Introduction

With a more powerful processor on the Raspberry Pi 4, this means more excess heat can be expected. The new Broadcom BCM2711 System-on-chip (SoC) has the same packaging as its predecessor, but it is more powerful and will run noticeably hotter than the Raspberry Pi 3 Model B+. To protect your Raspberry Pi 4 from overheating, use heatsinks.

In this guide, learn how and where to attach heat sinks to your Raspberry Pi 4. 

After completing this guide, your Raspberry Pi 4 will be much more safer from overheating.
    • The Raspberry Pi 4's new Broadcom BCM2711 system-on-chip has the same packaging as its predecessor, but it is more powerful with a vastly improved bandwidth for both memory and external hardware. According to benchmarks from MagPi, there is also a higher power draw, and this naturally leads to more heat.

    • After a ten-minute heavy CPU-focused workload, a thermal image is captured, demonstrating where heat is generated and how it spreads throughout the board. 

    • The second image shows a thermal image of the Raspebrry Pi 3B+, and the third image shows a thermal image of the Raspberry Pi 4. In both cases, most of the heat is centred on the system-on-chip.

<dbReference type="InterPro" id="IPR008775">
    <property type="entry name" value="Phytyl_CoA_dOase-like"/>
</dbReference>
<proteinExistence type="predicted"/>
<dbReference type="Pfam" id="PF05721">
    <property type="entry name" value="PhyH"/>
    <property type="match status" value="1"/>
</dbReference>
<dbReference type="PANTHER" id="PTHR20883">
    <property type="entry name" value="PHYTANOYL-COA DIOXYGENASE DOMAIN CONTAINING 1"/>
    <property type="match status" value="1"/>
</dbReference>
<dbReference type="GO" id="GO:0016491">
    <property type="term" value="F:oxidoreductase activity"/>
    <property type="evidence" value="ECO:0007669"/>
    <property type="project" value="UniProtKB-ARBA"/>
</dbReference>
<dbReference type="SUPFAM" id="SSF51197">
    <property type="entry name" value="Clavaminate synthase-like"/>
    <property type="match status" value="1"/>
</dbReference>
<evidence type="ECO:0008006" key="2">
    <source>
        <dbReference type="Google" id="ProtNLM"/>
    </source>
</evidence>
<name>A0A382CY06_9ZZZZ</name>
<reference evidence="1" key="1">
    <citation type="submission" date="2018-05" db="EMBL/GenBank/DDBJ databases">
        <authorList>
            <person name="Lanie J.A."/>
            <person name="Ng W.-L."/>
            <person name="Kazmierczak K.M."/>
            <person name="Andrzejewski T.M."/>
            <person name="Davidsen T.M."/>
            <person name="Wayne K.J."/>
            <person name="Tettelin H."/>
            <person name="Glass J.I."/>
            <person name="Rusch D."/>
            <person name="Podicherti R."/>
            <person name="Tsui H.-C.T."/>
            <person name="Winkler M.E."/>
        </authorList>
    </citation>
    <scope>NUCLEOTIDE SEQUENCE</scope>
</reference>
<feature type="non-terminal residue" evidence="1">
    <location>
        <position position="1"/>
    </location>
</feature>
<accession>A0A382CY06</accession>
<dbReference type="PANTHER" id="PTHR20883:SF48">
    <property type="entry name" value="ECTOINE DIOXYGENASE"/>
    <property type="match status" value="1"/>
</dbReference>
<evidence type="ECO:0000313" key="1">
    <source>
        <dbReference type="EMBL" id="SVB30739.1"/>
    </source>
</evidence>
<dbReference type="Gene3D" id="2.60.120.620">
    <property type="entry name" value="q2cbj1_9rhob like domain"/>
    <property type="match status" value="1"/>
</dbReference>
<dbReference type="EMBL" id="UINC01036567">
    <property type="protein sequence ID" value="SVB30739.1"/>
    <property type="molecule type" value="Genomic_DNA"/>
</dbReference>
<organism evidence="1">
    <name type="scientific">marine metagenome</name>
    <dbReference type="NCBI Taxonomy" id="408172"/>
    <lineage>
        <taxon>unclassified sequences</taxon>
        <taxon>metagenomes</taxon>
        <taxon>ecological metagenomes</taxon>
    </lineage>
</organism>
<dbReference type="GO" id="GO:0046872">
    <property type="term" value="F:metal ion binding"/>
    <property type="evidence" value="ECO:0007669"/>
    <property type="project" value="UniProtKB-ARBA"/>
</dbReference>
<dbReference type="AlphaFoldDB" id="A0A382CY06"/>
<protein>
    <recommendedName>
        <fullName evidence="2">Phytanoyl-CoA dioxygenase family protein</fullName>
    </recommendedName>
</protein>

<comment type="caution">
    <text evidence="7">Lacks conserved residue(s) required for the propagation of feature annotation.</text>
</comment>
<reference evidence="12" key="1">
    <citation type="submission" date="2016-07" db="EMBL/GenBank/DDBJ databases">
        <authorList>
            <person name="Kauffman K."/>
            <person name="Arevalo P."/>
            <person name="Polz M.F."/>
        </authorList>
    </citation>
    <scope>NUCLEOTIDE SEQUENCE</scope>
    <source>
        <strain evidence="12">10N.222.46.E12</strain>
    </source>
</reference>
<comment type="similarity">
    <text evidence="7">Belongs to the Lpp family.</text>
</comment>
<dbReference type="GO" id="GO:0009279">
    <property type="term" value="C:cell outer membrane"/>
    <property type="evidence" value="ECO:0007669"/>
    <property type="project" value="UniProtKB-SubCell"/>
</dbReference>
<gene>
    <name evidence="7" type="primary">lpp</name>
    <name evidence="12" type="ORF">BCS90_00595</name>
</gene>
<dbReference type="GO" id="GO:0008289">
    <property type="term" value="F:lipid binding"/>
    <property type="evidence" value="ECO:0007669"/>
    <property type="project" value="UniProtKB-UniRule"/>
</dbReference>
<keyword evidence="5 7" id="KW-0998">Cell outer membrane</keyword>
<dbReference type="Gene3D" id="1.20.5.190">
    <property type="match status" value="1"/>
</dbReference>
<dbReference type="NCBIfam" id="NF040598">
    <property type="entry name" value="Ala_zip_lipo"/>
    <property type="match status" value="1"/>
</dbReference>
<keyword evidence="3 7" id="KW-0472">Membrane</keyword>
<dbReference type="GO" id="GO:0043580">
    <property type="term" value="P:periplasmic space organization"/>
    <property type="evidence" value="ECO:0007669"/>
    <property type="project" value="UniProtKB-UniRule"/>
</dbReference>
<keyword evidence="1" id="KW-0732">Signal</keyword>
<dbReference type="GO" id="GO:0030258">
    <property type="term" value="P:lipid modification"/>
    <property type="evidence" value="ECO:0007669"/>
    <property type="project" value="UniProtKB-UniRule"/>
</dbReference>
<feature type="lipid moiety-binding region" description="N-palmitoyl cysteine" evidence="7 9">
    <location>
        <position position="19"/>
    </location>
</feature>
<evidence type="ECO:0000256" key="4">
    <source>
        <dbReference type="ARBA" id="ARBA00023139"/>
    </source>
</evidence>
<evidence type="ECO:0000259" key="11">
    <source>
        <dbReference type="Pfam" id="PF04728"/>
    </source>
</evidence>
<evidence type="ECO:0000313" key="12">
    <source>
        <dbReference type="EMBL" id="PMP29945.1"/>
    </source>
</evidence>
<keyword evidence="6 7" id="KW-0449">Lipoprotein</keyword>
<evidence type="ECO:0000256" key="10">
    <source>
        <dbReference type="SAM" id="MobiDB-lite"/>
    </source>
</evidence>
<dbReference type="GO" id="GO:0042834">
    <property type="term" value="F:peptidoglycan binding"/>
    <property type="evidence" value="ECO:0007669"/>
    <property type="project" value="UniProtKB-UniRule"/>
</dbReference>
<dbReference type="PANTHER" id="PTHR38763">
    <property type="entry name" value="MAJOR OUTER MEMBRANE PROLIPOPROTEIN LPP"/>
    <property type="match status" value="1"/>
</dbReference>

• As indicated in the thermal image, most of the heat is centered on the system-on-chip. So the large heatsink will be placed on the Broadcom BCM 2711 SoC.

    • Next, a heatsink will be placed on the VL805 chip. 

    • Another heatsink will also be placed on the Broadcom BCM54213 Gigabit ethernet controller.

    • Each heatsink comes with some adhesive, simply peel back the tape on the flat side of the heatsink.

    • First, place the large heat sink over the Broadcom BCM 2711 SoC.

    • Next, place the second heatsink on the VL805 chip for the 2 x USB 3.0 and 2 x USB 2.0 ports as shown.

    • Finally, place the third heatsink to the Broadcom BCM54213 Gigabit ethernet controller as shown.